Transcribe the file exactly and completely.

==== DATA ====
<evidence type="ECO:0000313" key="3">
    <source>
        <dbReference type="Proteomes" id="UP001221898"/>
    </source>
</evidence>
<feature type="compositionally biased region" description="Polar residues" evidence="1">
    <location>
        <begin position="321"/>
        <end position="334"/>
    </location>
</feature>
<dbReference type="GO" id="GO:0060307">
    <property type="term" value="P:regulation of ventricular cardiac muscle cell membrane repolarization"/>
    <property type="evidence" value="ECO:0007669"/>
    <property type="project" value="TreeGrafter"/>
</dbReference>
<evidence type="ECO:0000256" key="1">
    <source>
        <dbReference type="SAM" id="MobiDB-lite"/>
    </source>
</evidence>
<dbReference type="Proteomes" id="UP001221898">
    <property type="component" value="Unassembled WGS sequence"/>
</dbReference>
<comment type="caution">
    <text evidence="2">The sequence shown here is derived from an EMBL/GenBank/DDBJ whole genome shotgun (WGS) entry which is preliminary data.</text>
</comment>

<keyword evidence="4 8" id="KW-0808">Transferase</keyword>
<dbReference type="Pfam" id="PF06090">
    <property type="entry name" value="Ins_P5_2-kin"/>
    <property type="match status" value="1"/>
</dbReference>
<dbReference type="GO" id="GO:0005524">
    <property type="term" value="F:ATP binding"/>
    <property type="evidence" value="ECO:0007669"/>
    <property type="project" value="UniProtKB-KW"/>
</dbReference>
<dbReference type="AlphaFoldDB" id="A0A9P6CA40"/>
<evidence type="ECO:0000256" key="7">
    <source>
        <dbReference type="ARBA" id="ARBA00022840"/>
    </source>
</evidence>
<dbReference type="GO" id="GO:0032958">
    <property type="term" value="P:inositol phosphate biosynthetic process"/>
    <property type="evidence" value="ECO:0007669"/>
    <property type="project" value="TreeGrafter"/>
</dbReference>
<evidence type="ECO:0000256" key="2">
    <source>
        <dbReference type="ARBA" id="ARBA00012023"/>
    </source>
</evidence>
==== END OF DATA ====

<evidence type="ECO:0000313" key="3">
    <source>
        <dbReference type="Proteomes" id="UP001221898"/>
    </source>
</evidence>
<feature type="compositionally biased region" description="Polar residues" evidence="1">
    <location>
        <begin position="321"/>
        <end position="334"/>
    </location>
</feature>
<dbReference type="GO" id="GO:0060307">
    <property type="term" value="P:regulation of ventricular cardiac muscle cell membrane repolarization"/>
    <property type="evidence" value="ECO:0007669"/>
    <property type="project" value="TreeGrafter"/>
</dbReference>
<evidence type="ECO:0000256" key="1">
    <source>
        <dbReference type="SAM" id="MobiDB-lite"/>
    </source>
</evidence>
<dbReference type="Proteomes" id="UP001221898">
    <property type="component" value="Unassembled WGS sequence"/>
</dbReference>
<comment type="caution">
    <text evidence="2">The sequence shown here is derived from an EMBL/GenBank/DDBJ whole genome shotgun (WGS) entry which is preliminary data.</text>
</comment>

<keyword evidence="4 8" id="KW-0808">Transferase</keyword>
<dbReference type="Pfam" id="PF06090">
    <property type="entry name" value="Ins_P5_2-kin"/>
    <property type="match status" value="1"/>
</dbReference>
<dbReference type="GO" id="GO:0005524">
    <property type="term" value="F:ATP binding"/>
    <property type="evidence" value="ECO:0007669"/>
    <property type="project" value="UniProtKB-KW"/>
</dbReference>
<dbReference type="AlphaFoldDB" id="A0A9P6CA40"/>
<evidence type="ECO:0000256" key="7">
    <source>
        <dbReference type="ARBA" id="ARBA00022840"/>
    </source>
</evidence>
<dbReference type="GO" id="GO:0032958">
    <property type="term" value="P:inositol phosphate biosynthetic process"/>
    <property type="evidence" value="ECO:0007669"/>
    <property type="project" value="TreeGrafter"/>
</dbReference>
<evidence type="ECO:0000256" key="2">
    <source>
        <dbReference type="ARBA" id="ARBA00012023"/>
    </source>
</evidence>